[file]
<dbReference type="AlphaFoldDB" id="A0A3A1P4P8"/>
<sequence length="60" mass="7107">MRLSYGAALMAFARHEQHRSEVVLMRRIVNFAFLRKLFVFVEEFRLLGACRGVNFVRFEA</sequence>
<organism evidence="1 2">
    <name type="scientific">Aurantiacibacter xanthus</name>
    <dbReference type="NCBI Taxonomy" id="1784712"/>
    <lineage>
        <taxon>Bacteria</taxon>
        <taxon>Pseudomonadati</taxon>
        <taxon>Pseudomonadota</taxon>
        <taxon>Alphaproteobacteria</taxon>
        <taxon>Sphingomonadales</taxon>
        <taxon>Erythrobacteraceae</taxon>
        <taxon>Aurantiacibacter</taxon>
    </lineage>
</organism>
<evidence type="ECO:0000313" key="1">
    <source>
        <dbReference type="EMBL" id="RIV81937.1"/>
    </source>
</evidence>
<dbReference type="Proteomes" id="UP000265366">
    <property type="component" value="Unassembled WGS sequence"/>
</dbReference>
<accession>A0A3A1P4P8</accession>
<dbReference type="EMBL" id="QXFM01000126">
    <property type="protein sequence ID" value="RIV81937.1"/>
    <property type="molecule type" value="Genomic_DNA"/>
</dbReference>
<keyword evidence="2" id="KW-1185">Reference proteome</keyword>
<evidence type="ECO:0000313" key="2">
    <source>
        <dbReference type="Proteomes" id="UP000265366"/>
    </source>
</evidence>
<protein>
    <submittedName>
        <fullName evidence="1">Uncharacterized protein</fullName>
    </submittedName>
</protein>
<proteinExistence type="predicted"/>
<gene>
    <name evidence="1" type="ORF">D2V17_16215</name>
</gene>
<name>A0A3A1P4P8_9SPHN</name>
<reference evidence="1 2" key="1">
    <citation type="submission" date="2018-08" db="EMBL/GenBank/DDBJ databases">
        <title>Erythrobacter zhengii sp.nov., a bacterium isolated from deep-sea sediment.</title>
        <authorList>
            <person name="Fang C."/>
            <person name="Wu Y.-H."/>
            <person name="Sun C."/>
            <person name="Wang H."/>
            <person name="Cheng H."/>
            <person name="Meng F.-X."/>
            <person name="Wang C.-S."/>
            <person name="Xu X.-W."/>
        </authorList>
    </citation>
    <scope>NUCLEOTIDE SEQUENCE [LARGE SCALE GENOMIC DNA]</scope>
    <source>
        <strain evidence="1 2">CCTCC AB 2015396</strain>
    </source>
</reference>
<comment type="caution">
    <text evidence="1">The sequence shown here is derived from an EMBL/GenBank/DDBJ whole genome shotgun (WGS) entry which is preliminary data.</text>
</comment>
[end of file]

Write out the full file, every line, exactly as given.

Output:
<dbReference type="AlphaFoldDB" id="A0A3A1P4P8"/>
<sequence length="60" mass="7107">MRLSYGAALMAFARHEQHRSEVVLMRRIVNFAFLRKLFVFVEEFRLLGACRGVNFVRFEA</sequence>
<organism evidence="1 2">
    <name type="scientific">Aurantiacibacter xanthus</name>
    <dbReference type="NCBI Taxonomy" id="1784712"/>
    <lineage>
        <taxon>Bacteria</taxon>
        <taxon>Pseudomonadati</taxon>
        <taxon>Pseudomonadota</taxon>
        <taxon>Alphaproteobacteria</taxon>
        <taxon>Sphingomonadales</taxon>
        <taxon>Erythrobacteraceae</taxon>
        <taxon>Aurantiacibacter</taxon>
    </lineage>
</organism>
<evidence type="ECO:0000313" key="1">
    <source>
        <dbReference type="EMBL" id="RIV81937.1"/>
    </source>
</evidence>
<dbReference type="Proteomes" id="UP000265366">
    <property type="component" value="Unassembled WGS sequence"/>
</dbReference>
<accession>A0A3A1P4P8</accession>
<dbReference type="EMBL" id="QXFM01000126">
    <property type="protein sequence ID" value="RIV81937.1"/>
    <property type="molecule type" value="Genomic_DNA"/>
</dbReference>
<keyword evidence="2" id="KW-1185">Reference proteome</keyword>
<evidence type="ECO:0000313" key="2">
    <source>
        <dbReference type="Proteomes" id="UP000265366"/>
    </source>
</evidence>
<protein>
    <submittedName>
        <fullName evidence="1">Uncharacterized protein</fullName>
    </submittedName>
</protein>
<proteinExistence type="predicted"/>
<gene>
    <name evidence="1" type="ORF">D2V17_16215</name>
</gene>
<name>A0A3A1P4P8_9SPHN</name>
<reference evidence="1 2" key="1">
    <citation type="submission" date="2018-08" db="EMBL/GenBank/DDBJ databases">
        <title>Erythrobacter zhengii sp.nov., a bacterium isolated from deep-sea sediment.</title>
        <authorList>
            <person name="Fang C."/>
            <person name="Wu Y.-H."/>
            <person name="Sun C."/>
            <person name="Wang H."/>
            <person name="Cheng H."/>
            <person name="Meng F.-X."/>
            <person name="Wang C.-S."/>
            <person name="Xu X.-W."/>
        </authorList>
    </citation>
    <scope>NUCLEOTIDE SEQUENCE [LARGE SCALE GENOMIC DNA]</scope>
    <source>
        <strain evidence="1 2">CCTCC AB 2015396</strain>
    </source>
</reference>
<comment type="caution">
    <text evidence="1">The sequence shown here is derived from an EMBL/GenBank/DDBJ whole genome shotgun (WGS) entry which is preliminary data.</text>
</comment>